Ladders have different duty ratings based on their weight capacity. A medium-duty ladder will hold up to 225 pounds, a heavy-duty ladder will hold up to 250 pounds and an extra heavy-duty ladder will hold up to 300 pounds.

Keep in mind not only your weight, but the weight of your clothing and any equipment you will have on your tool belt should factor into your ladder selection. When in doubt, select a higher duty rating to ensure your safety.

Step 2: Secure Your Ladder

Electrocution is one of the “fatal four” causes of death among construction workers causing 1 of every 10 construction deaths.

Avoid placing your ladder near or beside a power line. If you use a metal ladder, an accidental bump of the power line can cause immediate electrocution. If you cannot avoid placing your ladder near a power line, make sure to use a wooden ladder for safety.

Once you have placed your ladder a safe distance from any power lines, you should effectively secure your ladder by using ladder leashes and a ladder hook. If you do not have a ladder hook on hand, here’s how to make a roof ladder hook.

A ladder leash is an easy-to-use device that secures your ladder safely to the surface on which your ladder is resting. Ladder leashes prevent your ladder from wobbling while you climb.

Using a ladder leash is simple: wrap the leash around the ladder leg. Slide one end through the existing loop creating a face loop. Secure the end of the leash using the nail and nail plate to the surface on which your ladder is leaning. Repeat this on the other side of the ladder.

Step 3: Set Up Your Harness

A harness is a great tool for beginner or intermediate fixers. A harness serves as a safeguard in the event that you do fall from your roof or slip from the ladder.

A harness set will include a harness, a rope, an anchor, and a lanyard for adjusting the rope tension. If you have ever been mountain climbing, you have an advantage here!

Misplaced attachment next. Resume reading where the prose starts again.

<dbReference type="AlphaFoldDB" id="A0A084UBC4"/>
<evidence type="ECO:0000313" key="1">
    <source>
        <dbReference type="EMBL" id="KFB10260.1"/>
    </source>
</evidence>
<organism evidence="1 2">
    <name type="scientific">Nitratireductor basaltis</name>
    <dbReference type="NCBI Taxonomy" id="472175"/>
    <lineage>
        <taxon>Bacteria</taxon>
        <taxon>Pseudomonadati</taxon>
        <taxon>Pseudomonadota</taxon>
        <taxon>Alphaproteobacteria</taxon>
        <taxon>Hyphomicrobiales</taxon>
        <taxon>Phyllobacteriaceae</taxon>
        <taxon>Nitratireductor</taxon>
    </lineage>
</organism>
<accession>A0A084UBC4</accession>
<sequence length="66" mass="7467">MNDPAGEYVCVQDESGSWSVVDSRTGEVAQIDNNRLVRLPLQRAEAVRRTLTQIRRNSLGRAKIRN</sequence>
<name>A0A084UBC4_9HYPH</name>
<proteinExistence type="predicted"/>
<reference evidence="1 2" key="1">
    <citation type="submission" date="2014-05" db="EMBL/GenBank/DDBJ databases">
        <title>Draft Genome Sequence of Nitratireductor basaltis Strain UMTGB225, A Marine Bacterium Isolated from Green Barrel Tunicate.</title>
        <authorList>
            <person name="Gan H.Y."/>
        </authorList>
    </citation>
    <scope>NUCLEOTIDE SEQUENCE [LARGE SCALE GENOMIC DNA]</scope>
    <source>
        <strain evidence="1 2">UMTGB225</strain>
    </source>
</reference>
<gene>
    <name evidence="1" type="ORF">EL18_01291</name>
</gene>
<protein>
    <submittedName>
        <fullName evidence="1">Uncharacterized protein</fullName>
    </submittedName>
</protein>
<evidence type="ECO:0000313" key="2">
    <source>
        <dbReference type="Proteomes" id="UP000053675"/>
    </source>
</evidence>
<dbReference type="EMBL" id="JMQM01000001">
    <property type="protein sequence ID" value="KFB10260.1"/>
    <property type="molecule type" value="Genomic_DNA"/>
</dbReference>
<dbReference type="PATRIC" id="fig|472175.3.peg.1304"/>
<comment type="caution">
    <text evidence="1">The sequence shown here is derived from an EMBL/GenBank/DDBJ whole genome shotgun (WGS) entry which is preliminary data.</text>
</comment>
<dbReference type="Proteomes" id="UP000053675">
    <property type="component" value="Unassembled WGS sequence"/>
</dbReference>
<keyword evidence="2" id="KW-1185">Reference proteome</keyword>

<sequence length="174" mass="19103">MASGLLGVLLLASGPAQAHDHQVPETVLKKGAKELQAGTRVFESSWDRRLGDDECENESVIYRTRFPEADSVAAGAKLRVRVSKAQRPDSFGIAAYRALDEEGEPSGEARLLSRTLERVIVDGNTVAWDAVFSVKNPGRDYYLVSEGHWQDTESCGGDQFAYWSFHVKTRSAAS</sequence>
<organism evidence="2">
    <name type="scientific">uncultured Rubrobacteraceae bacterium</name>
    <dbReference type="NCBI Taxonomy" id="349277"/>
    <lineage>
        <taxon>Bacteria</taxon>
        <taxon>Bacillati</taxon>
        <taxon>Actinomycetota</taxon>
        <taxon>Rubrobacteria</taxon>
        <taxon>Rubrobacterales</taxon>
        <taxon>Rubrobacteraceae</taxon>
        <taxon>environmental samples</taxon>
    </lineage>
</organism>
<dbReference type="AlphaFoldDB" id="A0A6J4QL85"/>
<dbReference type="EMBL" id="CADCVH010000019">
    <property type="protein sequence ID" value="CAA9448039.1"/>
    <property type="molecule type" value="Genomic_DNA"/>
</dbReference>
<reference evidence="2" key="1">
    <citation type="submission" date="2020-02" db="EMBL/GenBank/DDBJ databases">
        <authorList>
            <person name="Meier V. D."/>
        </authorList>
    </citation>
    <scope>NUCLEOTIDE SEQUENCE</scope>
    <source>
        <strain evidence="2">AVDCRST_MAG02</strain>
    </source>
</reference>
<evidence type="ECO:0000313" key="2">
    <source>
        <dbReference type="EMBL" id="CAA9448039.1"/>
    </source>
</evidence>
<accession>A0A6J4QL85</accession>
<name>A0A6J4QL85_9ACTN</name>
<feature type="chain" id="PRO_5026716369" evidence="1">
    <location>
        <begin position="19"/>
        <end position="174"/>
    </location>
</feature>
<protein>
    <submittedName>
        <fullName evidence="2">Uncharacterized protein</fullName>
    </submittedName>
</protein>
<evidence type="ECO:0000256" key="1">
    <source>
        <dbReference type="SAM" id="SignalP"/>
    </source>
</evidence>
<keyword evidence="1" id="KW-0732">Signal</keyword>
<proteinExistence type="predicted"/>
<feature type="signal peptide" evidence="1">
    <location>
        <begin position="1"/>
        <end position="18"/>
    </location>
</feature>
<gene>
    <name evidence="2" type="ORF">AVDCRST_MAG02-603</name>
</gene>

If you have never used a harness, ask an employee at your local hardware store to walk you through the process or watch a step-by-step YouTube video. Make sure to practice using your harness on solid ground before climbing onto your roof.

To set up your roof safety harness, you want to first anchor the brackets to the roof. Your roof bracket comes with a label including detailed instructions, which you should follow closely. Strap on your safety harness, tightening the straps so that they fit snugly on your body and make sure all buckles are functioning properly before climbing onto the roof.

Step 4: Pull Your Equipment Up to the Roof

Carrying equipment or roofing tools with you as you ascend or descend a ladder can cause uneven weight distribution on your person. Uneven weight distribution can lead to imbalance and potentially cause a fall.

The safest way to bring equipment onto the roof is by a good old-fashioned rope and bucket. Place your tools in a 5-gallon bucket. Tie a long rope onto the handle of the bucket and pull the bucket up to the roof once you have safely positioned yourself on the rooftop.

Related Questions

How much does it cost to hire a professional to repair my roof?

General roofing labor costs will range from $150 to $300 per square or $1.50 to $3 per square foot. The specific cost of roofing labor can vary depending on the severity of the repairs needed and the cost of the roofing product.

What qualifies as a steep roof?

The Occupational Safety and Health Administration considers any roof with a rise: run ratio over 4:12 to be a “steep roof.”

How do you calculate the slope of your roof?

Architects generally calculate roof slopes in gradients (the tangent of the angle). The gradient is a Y:X formula where Y = the rise and X = the run. If you travel 4 inches vertically and 48 inches horizontally, you would have a 4:48 slope or a 1:12 slope.